Some months ago the Bletchley Park Trust asked me if I would write an article for their Newsletter about my early days at GCHQ (1952-3) when they were mainly at Eastcote before moving to Cheltenham; nobody there now remembers that interim period. I wrote a piece and found a photo of 5 of us from our section before an inter-divisional tennis match in 1953 which they included. The article has now appeared. They sent me 6 copies for relatives/ friends but they seem to have got lost in the post so I can’t send you one; they did send me 2 which they managed to scrounge from somewhere.
Memories of Eastcote
After the War it was decided that GCHQ should move from Bletchley to a custom-built site. I was told that three locations were considered: Cheltenham, Rhyl and Warrington.
Cheltenham was chosen but, in the meantime, many staff were transferred from Bletchley to Eastcote, about 15 miles north-west of London where at 114, Lime Grove there was a collection of single-storey brick buildings which had been used previously by some Government Department, perhaps the Ministry of Food. From there staff gradually moved to Cheltenham over a period of 2-3 years ending, I would guess, in about 1954.
I had been studying mathematics at Manchester and Cambridge since 1946. The Head of the Department at Manchester was M.H.A (“Max“) Newman and it was known to us students that he and many others in the Department, including Alan Turing, Jack Good and David Rees, had been at a place called Bletchley in the War, but we had no idea what they had been doing there. In the summer of 1952 I completed my PhD at Cambridge and was then due for “call-up” to do my two years National Service. It was suggested that I should apply to join the Royal Naval Scientific Service (RNSS) which I did and was called for interview in London almost immediately. I was offered a Scientific Officer post, told that I must stay for at least two years and that this would count as my National Service, that I would be in civilian clothes initially at a place near London but was told nothing about what I would be doing.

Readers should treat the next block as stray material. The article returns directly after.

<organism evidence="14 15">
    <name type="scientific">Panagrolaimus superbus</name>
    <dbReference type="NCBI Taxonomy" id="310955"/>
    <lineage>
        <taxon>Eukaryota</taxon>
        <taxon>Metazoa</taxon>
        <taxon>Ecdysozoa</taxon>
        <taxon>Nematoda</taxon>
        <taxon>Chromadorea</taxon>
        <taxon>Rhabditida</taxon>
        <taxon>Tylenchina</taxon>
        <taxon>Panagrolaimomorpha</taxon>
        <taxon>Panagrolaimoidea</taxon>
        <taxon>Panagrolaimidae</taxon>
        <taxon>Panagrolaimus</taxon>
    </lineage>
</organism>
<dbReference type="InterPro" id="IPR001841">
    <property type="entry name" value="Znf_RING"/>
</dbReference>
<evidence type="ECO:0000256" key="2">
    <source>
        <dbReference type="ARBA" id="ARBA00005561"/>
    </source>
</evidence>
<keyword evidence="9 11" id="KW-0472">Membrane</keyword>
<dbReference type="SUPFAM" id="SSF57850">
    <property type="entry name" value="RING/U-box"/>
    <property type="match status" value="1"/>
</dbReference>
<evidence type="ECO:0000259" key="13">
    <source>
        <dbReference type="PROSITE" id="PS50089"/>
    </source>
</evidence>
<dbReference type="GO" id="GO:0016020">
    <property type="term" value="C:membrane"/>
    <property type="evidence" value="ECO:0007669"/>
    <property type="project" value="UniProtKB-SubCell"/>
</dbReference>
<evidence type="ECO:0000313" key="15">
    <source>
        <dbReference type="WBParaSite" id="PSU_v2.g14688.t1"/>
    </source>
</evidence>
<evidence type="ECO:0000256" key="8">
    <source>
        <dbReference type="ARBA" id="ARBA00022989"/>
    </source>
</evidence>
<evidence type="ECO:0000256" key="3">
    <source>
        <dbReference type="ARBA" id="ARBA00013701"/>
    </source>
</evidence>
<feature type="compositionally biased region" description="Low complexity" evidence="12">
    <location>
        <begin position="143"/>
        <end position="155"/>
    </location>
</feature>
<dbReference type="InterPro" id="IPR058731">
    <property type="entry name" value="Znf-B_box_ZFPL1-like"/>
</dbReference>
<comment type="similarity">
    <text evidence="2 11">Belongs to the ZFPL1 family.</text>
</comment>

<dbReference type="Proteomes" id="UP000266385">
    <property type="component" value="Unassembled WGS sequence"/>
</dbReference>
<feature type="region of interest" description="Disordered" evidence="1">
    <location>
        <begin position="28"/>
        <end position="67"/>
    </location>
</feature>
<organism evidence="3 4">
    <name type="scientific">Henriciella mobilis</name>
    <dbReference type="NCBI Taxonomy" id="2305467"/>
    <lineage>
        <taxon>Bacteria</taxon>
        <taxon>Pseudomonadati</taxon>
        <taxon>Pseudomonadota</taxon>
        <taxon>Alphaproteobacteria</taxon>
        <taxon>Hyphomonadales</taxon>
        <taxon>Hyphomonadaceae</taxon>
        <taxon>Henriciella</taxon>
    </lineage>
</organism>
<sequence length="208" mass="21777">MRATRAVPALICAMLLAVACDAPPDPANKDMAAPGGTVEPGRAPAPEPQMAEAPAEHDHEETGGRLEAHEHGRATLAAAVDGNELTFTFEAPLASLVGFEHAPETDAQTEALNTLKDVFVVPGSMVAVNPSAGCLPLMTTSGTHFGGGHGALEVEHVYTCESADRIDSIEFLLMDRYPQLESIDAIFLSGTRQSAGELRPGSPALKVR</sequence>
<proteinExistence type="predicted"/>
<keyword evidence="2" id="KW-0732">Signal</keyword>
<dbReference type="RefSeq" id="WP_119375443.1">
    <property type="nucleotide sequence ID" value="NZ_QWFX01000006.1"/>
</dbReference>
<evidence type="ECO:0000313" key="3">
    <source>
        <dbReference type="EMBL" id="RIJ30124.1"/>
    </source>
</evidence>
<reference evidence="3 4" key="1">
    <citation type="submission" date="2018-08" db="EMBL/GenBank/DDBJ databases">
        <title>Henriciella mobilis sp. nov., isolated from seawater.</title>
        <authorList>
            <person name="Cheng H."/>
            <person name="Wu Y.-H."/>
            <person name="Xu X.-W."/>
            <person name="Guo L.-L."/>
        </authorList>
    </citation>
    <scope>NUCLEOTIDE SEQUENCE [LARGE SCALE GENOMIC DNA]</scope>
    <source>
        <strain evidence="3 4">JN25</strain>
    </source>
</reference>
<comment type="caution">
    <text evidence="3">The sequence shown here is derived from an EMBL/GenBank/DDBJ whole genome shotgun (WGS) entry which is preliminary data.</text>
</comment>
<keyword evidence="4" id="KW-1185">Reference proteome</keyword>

In September 1952 I reported to “114, Lime Grove, Eastcote”. I had been found lodgings at 72, Lime Grove, which was highly convenient and I stayed there very happily until I moved to Cheltenham. On my first morning I signed the Official Secrets Act and was duly briefed after which I was taken to the section where I was to work and found that my “boss” was Jack Good, who had taught me Analysis at Manchester Jack’s “boss” was the famous chess-player Hugh Alexander. Most of the people in the section were mathematicians, several, including Jack and Hugh, had been at Bletchley and among the others was Denis Mardle, another chess-player, whom I knew from Cambridge. It was not surprising that at that time Middlesex had a very strong chess team; a year or two later Gloucestershire rose significantly in the rankings.